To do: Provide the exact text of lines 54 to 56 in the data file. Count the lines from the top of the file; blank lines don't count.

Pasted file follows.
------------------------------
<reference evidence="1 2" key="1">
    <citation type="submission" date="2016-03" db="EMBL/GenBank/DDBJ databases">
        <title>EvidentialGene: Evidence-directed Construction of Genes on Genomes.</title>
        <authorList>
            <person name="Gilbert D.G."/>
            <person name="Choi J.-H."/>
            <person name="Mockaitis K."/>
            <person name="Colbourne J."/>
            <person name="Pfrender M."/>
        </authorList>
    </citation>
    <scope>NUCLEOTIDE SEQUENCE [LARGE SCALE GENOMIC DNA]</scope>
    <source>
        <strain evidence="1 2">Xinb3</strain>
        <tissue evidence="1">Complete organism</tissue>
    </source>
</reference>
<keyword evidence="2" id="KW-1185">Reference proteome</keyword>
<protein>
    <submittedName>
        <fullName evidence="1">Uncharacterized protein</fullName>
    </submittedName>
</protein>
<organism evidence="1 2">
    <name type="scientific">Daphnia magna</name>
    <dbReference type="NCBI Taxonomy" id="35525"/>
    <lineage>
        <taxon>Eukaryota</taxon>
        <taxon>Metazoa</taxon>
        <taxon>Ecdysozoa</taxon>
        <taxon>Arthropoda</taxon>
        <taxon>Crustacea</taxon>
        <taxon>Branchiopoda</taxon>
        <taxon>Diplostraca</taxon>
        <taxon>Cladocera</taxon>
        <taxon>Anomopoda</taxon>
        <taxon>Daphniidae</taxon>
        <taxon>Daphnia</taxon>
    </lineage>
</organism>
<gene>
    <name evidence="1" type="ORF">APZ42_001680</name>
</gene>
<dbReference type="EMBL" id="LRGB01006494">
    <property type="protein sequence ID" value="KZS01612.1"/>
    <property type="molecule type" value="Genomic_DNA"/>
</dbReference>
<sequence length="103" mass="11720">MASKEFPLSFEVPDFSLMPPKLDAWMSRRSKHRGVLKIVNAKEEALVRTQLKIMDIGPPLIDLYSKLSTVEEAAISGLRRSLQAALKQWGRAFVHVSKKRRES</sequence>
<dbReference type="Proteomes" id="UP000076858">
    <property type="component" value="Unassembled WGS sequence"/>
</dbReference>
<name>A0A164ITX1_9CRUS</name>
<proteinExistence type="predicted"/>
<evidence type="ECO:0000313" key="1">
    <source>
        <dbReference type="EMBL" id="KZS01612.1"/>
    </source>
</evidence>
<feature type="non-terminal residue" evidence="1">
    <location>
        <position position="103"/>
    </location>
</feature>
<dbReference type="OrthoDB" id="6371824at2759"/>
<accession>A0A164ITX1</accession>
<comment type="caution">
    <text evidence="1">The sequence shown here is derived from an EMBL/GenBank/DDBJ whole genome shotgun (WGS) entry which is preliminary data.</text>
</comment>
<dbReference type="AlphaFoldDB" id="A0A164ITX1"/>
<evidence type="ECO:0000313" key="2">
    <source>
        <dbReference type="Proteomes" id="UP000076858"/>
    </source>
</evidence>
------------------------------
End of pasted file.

<evidence type="ECO:0000313" key="1">
    <source>
        <dbReference type="EMBL" id="KZS01612.1"/>